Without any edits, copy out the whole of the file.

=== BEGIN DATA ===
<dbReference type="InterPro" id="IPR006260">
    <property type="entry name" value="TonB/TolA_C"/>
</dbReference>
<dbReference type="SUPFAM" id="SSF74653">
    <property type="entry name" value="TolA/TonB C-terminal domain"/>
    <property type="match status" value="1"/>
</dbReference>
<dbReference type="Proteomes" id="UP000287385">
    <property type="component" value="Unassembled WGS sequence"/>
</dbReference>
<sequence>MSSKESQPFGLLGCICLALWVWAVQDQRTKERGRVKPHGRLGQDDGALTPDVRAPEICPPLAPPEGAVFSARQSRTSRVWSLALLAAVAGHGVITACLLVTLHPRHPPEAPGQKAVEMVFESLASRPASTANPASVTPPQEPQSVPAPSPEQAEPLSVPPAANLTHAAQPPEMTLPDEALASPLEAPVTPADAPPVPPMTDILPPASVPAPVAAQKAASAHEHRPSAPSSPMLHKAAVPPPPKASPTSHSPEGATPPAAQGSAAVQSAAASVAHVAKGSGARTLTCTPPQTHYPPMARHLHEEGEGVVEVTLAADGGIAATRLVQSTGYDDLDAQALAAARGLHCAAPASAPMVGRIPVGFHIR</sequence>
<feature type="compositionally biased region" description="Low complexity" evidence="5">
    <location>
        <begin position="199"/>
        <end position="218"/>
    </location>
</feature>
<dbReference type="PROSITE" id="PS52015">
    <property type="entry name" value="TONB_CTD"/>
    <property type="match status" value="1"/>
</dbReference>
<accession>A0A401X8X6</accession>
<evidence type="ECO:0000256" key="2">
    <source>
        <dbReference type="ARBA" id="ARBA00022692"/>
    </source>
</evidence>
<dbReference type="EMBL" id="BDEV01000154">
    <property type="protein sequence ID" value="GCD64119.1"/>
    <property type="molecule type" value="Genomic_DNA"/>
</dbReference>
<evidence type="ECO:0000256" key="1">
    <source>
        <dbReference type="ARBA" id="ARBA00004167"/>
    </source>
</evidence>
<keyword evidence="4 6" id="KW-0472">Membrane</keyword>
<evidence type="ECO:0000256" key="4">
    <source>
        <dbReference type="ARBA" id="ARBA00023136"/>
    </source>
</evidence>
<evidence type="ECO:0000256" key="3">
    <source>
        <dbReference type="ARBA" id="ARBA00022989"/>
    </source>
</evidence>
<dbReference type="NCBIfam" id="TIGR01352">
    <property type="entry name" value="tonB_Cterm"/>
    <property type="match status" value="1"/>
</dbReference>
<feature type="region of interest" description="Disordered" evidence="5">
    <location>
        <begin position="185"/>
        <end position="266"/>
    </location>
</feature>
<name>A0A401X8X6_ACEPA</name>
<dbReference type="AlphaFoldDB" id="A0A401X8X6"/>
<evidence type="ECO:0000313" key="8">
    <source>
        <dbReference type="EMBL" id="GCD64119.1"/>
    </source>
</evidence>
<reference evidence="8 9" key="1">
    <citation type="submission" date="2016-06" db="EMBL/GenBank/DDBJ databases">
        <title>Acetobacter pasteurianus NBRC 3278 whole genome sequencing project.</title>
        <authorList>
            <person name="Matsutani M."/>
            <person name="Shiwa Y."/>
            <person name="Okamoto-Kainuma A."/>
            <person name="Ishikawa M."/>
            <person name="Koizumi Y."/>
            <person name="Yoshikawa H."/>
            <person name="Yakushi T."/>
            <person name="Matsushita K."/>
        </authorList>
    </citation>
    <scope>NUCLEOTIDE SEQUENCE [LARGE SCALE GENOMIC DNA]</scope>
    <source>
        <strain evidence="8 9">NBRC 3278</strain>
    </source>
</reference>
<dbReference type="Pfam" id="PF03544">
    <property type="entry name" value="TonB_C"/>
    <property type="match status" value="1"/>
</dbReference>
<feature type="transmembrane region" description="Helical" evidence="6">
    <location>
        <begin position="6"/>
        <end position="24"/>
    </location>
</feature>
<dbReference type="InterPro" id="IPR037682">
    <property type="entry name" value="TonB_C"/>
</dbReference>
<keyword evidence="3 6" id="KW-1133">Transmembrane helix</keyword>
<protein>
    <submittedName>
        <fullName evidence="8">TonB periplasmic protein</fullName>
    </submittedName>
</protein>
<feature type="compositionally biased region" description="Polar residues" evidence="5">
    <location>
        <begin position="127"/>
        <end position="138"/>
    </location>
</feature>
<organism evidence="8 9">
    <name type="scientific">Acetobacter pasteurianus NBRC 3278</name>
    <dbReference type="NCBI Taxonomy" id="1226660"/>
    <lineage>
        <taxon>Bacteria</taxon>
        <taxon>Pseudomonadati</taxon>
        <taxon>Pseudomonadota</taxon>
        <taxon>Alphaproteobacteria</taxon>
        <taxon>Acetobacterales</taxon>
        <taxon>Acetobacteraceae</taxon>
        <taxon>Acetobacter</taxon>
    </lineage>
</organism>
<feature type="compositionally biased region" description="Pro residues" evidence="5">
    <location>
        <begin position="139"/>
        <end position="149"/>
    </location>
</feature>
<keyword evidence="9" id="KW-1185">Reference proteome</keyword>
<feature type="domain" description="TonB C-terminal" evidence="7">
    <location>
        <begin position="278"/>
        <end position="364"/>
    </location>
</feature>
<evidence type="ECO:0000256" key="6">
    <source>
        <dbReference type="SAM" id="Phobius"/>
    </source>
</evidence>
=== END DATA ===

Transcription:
<dbReference type="InterPro" id="IPR006260">
    <property type="entry name" value="TonB/TolA_C"/>
</dbReference>
<dbReference type="SUPFAM" id="SSF74653">
    <property type="entry name" value="TolA/TonB C-terminal domain"/>
    <property type="match status" value="1"/>
</dbReference>
<dbReference type="Proteomes" id="UP000287385">
    <property type="component" value="Unassembled WGS sequence"/>
</dbReference>
<sequence>MSSKESQPFGLLGCICLALWVWAVQDQRTKERGRVKPHGRLGQDDGALTPDVRAPEICPPLAPPEGAVFSARQSRTSRVWSLALLAAVAGHGVITACLLVTLHPRHPPEAPGQKAVEMVFESLASRPASTANPASVTPPQEPQSVPAPSPEQAEPLSVPPAANLTHAAQPPEMTLPDEALASPLEAPVTPADAPPVPPMTDILPPASVPAPVAAQKAASAHEHRPSAPSSPMLHKAAVPPPPKASPTSHSPEGATPPAAQGSAAVQSAAASVAHVAKGSGARTLTCTPPQTHYPPMARHLHEEGEGVVEVTLAADGGIAATRLVQSTGYDDLDAQALAAARGLHCAAPASAPMVGRIPVGFHIR</sequence>
<feature type="compositionally biased region" description="Low complexity" evidence="5">
    <location>
        <begin position="199"/>
        <end position="218"/>
    </location>
</feature>
<dbReference type="PROSITE" id="PS52015">
    <property type="entry name" value="TONB_CTD"/>
    <property type="match status" value="1"/>
</dbReference>
<accession>A0A401X8X6</accession>
<evidence type="ECO:0000256" key="2">
    <source>
        <dbReference type="ARBA" id="ARBA00022692"/>
    </source>
</evidence>
<dbReference type="EMBL" id="BDEV01000154">
    <property type="protein sequence ID" value="GCD64119.1"/>
    <property type="molecule type" value="Genomic_DNA"/>
</dbReference>
<evidence type="ECO:0000256" key="1">
    <source>
        <dbReference type="ARBA" id="ARBA00004167"/>
    </source>
</evidence>
<keyword evidence="4 6" id="KW-0472">Membrane</keyword>
<evidence type="ECO:0000256" key="4">
    <source>
        <dbReference type="ARBA" id="ARBA00023136"/>
    </source>
</evidence>
<evidence type="ECO:0000256" key="3">
    <source>
        <dbReference type="ARBA" id="ARBA00022989"/>
    </source>
</evidence>
<dbReference type="NCBIfam" id="TIGR01352">
    <property type="entry name" value="tonB_Cterm"/>
    <property type="match status" value="1"/>
</dbReference>
<feature type="region of interest" description="Disordered" evidence="5">
    <location>
        <begin position="185"/>
        <end position="266"/>
    </location>
</feature>
<name>A0A401X8X6_ACEPA</name>
<dbReference type="AlphaFoldDB" id="A0A401X8X6"/>
<evidence type="ECO:0000313" key="8">
    <source>
        <dbReference type="EMBL" id="GCD64119.1"/>
    </source>
</evidence>
<reference evidence="8 9" key="1">
    <citation type="submission" date="2016-06" db="EMBL/GenBank/DDBJ databases">
        <title>Acetobacter pasteurianus NBRC 3278 whole genome sequencing project.</title>
        <authorList>
            <person name="Matsutani M."/>
            <person name="Shiwa Y."/>
            <person name="Okamoto-Kainuma A."/>
            <person name="Ishikawa M."/>
            <person name="Koizumi Y."/>
            <person name="Yoshikawa H."/>
            <person name="Yakushi T."/>
            <person name="Matsushita K."/>
        </authorList>
    </citation>
    <scope>NUCLEOTIDE SEQUENCE [LARGE SCALE GENOMIC DNA]</scope>
    <source>
        <strain evidence="8 9">NBRC 3278</strain>
    </source>
</reference>
<dbReference type="Pfam" id="PF03544">
    <property type="entry name" value="TonB_C"/>
    <property type="match status" value="1"/>
</dbReference>
<feature type="transmembrane region" description="Helical" evidence="6">
    <location>
        <begin position="6"/>
        <end position="24"/>
    </location>
</feature>
<dbReference type="InterPro" id="IPR037682">
    <property type="entry name" value="TonB_C"/>
</dbReference>
<keyword evidence="3 6" id="KW-1133">Transmembrane helix</keyword>
<protein>
    <submittedName>
        <fullName evidence="8">TonB periplasmic protein</fullName>
    </submittedName>
</protein>
<feature type="compositionally biased region" description="Polar residues" evidence="5">
    <location>
        <begin position="127"/>
        <end position="138"/>
    </location>
</feature>
<organism evidence="8 9">
    <name type="scientific">Acetobacter pasteurianus NBRC 3278</name>
    <dbReference type="NCBI Taxonomy" id="1226660"/>
    <lineage>
        <taxon>Bacteria</taxon>
        <taxon>Pseudomonadati</taxon>
        <taxon>Pseudomonadota</taxon>
        <taxon>Alphaproteobacteria</taxon>
        <taxon>Acetobacterales</taxon>
        <taxon>Acetobacteraceae</taxon>
        <taxon>Acetobacter</taxon>
    </lineage>
</organism>
<feature type="compositionally biased region" description="Pro residues" evidence="5">
    <location>
        <begin position="139"/>
        <end position="149"/>
    </location>
</feature>
<keyword evidence="9" id="KW-1185">Reference proteome</keyword>
<feature type="domain" description="TonB C-terminal" evidence="7">
    <location>
        <begin position="278"/>
        <end position="364"/>
    </location>
</feature>
<evidence type="ECO:0000256" key="6">
    <source>
        <dbReference type="SAM" id="Phobius"/>
    </source>
</evidence>